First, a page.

Wipf said he is confident that students’ learning will be better supported than the entirely remote programming that was provided last spring.

“We understand that there were challenges for students, staff and families as we adapted to distance learning for spring, but the Grade 10 to 12 learning for students now will not be like the end of last year,” Wipf said.

Teachers will collaborate on supervised study halls to ensure students don’t fall behind on their coursework, he explained.

Multiple parents told the Star last week they are considering hiring tutors to keep their children up to speed.

Wipf recommended that parents consult with their children’s teachers to address concerns if they feel their kids are falling behind.

“What we would really encourage is that parents stay in very close contact with their classroom teacher to be aware of how their child is doing,” Wipf said.

“And then, in a very timely manner, address concerns; it will be the teachers that are the experts.” 

Wipf provided some details on the plan to move experiential programs from the Wood Street Centre.

OPES (Outdoor Pursuits and Experiential Science) and PASE (Plein Air et Sciences Experientielles) will move to F.H. Collins Secondary School.

All other experiential programs, including MAD (Music, Arts and Drama), will relocate to Porter Creek Secondary School.

Staff began moving equipment from the Wood Street Centre this week.

“What we’ve asked teachers at Wood Street to do is identify what equipment they’re going to need immediately,” Wipf said.

Experiential students can expect all the equipment they will need to be ready and available to them at the new location, Wipf said.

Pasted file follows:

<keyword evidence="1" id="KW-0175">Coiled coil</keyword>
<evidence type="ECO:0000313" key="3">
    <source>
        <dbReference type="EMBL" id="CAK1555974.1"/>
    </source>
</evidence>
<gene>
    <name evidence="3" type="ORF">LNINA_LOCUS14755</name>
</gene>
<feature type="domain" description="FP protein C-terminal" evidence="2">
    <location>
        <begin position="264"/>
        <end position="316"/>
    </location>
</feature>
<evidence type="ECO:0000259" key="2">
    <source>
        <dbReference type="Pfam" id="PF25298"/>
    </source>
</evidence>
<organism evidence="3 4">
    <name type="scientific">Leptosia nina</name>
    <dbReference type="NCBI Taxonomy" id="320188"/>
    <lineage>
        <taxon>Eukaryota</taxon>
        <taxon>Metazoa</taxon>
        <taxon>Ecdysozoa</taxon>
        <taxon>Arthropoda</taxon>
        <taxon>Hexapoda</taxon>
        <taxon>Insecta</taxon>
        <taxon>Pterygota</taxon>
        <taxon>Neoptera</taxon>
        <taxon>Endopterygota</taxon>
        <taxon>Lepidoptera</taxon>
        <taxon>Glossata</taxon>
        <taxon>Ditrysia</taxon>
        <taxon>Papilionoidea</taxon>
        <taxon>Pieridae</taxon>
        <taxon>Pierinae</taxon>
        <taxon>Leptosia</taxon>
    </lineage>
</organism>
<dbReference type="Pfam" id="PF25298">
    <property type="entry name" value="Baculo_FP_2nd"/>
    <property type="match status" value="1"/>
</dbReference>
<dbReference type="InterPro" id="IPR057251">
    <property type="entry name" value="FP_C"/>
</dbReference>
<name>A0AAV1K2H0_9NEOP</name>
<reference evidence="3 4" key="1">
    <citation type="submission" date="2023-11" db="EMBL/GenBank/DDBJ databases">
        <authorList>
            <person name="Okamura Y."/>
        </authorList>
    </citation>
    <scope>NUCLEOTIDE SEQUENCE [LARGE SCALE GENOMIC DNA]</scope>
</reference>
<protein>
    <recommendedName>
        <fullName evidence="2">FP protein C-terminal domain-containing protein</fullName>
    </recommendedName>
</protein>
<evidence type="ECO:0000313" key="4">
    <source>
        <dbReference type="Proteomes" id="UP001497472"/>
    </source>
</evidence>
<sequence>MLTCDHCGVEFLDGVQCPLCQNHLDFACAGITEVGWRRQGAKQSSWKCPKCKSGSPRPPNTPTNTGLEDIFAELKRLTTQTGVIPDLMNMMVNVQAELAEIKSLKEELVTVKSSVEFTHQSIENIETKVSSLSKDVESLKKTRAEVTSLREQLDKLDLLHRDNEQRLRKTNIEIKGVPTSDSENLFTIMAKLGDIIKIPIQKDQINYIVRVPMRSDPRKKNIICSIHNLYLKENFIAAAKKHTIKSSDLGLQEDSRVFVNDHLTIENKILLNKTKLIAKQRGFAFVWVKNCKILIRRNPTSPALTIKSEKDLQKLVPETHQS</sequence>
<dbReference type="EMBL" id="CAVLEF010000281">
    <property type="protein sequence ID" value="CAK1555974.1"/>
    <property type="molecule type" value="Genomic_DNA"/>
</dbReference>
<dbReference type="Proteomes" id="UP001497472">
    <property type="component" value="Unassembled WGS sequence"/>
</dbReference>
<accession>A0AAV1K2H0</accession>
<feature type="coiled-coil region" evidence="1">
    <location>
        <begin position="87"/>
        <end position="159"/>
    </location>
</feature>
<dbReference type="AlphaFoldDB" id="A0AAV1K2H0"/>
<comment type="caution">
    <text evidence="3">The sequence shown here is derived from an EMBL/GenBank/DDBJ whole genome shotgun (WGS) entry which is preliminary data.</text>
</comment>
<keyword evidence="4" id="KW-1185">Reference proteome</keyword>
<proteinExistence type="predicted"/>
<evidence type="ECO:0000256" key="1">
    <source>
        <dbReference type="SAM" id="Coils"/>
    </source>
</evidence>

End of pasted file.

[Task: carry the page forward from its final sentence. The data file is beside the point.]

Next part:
The experiential programs will be “closely monitored” at their new locations.

“We highly value those programs,” Wipf said.

“We’re working with school principals at these high schools and school staff responsible at these programs to ensure that the program integrity is intact.

“We will support that, and ensure that, not only with our experiential programs but with all schools as we work together on this very challenging and I’m sure very exciting school year.”

See related story and letter ode to the Wood Street Centre.

Comments (8)

Up 0 Down 1

brian on Aug 11, 2020 at 8:15 pm

lol at the comments complaining about censorship on a website that is owned by a private company!! If you read the terms and conditions you'd know why comments are censored. This is a forum that has the right to not post anything they deem unacceptable. If you want Freedom of Expression make a sign and stand on Two Mile Hill!

Up 0 Down 2

TheHammer on Aug 10, 2020 at 11:05 am

Sword concerned censored: Even as I speak that wily old god Hermes is twisting my words out of shape. Some people have no idea of the role played by the unconscious mind in their psychobabble. Cyberspace is psyche on stage.

Up 19 Down 3

drum on Aug 9, 2020 at 3:15 pm

Just curious - where has our MP Larry Bagnel been throughout our difficult times in the Yukon while collecting his paycheque every two weeks?

Up 14 Down 2

Ken’s Sword Censored by the Media Hoard and No One Should Be On Board on Aug 8, 2020 at 3:53 pm